I lived for snow days.
Most (if not all) grade-school students live for snow days.
Back when my mom started home-schooling me in sixth grade, she let my brother and I take the day off whenever our local school district announced a closing.
Of course, that meant an extra day at the end of the home-school year, but we didn’t mind. It can’t get much worse for a home-schooler than sitting in your room working on math problems while your neighborhood friends are outside building snow forts, tossing snowballs and sledding down the hill.
Speaking of math and hills, there’s a geometrical phenomenon associated with all sledding hills: they are steeper from the top looking down than from the bottom looking up. Especially when you’re sitting on a sled, summoning the courage to push off. I should know. I spent hours trudging up and flying down our neighborhood hill. That was the best part about snow days for me as a child.
Another phenomenon: trudging, even up a slippery hill, is less laborious on a snow day.
While snowed in on Sunday morning, I thought of those days and all the fun the kids in my neighborhood used to have. Curious about other people’s snow day traditions, I took to Facebook to ask my friends about theirs.
Brittney Cunningham, a childhood neighbor friend who is now a preschool teacher, reminisced about the sledding hill.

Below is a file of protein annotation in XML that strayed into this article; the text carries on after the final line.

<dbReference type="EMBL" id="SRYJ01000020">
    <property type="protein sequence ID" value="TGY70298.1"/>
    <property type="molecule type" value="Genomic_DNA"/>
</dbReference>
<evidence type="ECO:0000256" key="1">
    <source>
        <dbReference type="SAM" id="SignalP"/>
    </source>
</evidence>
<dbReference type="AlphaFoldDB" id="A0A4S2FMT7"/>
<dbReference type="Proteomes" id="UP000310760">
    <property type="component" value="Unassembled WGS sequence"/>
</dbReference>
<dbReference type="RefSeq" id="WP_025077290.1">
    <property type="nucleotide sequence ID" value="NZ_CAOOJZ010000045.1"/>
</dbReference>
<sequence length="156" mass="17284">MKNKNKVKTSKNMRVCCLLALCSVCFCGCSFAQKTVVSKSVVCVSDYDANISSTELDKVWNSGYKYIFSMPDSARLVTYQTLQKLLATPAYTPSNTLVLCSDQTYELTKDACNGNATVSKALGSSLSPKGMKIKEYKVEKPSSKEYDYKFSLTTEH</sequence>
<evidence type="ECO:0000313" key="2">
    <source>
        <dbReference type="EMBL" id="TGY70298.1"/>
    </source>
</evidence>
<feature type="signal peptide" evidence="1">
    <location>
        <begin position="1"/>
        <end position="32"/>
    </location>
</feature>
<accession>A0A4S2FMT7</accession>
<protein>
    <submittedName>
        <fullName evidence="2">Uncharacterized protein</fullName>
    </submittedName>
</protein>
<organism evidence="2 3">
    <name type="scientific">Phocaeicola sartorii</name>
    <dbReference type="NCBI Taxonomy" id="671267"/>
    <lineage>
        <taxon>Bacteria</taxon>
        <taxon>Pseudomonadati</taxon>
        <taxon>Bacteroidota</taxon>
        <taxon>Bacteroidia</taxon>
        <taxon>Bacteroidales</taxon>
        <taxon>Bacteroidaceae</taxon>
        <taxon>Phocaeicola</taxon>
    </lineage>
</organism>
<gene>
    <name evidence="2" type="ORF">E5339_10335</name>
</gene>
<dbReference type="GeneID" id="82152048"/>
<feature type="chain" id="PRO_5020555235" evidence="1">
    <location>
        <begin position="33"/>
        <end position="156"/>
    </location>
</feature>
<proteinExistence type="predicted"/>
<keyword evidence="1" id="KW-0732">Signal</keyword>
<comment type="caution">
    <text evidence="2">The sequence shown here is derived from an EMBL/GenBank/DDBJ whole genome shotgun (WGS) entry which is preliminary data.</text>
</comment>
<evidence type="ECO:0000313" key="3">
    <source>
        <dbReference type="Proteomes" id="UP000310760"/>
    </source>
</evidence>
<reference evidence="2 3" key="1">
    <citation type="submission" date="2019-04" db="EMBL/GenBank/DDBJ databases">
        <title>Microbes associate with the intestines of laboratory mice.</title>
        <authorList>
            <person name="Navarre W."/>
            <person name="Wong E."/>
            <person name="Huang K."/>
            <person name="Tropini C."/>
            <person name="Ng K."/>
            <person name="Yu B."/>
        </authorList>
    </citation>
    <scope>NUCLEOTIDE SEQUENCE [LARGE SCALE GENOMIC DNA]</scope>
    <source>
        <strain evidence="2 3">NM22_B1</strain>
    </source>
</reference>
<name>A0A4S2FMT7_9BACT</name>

“As an adult, I like to watch the snow fall from inside of the house,” she added. “I love snow days from preschool and usually I catch up on housework and make something delicious for dinner like pot roast or crock pot meatballs. Bake cookies and take a nap.”
I also asked my friends about their favorite things to bake and cook on a snow day.
Nicole Fenton’s answer made me laugh out loud.
“French toast is our thing, because something has to be done with the eggs, bread and milk,” she said.
Other people mentioned hot chocolate (yes!), soup, chili, waffles, cookies, grilled cheese and ice cream (brrr!).
Jane Honchell said her favorite snow day activity is “looking at animal tracks - deer, vole, chickadee, raccoon, etc. - and imagining the stories they tell.”
That reminded me of another favorite of mine: watching the birds (and squirrels - ugh) at the bird feeders outside the kitchen window.
Sarah Buisch enjoys quilting.
Amy Slusser spends the day cooking and baking.
Kathryn Williams, a talented artist, likes to paint, draw and “read a good book.”
Sylinda Alfred and her daughter Kathryn Alfred both enjoy shoveling snow. (They’re welcome to come to my house.)
Becky Raymer said “dreaming of summer.” (I can relate.)
Donna Kolojeski crochets.
“My favorite activity in my childhood was anything outside,” wrote Gayle Lutz. “Favorite activity in adulthood is anything inside. I made a nice pot of vegetable beef soup, will put a fire in the fireplace and enjoy the snow, looking through my window.”
My Sunday snow day was spent watching my church’s online service (the church building was closed due to the weather), working on a couple craft projects, shoveling snow, watching “Monk” and writing this column. As I type, I realize it’s past time for dinner. So if you’ll excuse me, I’m going to dip into that abundance of bread, milk and eggs in the fridge and make some French toast.
Good idea, Nicole.
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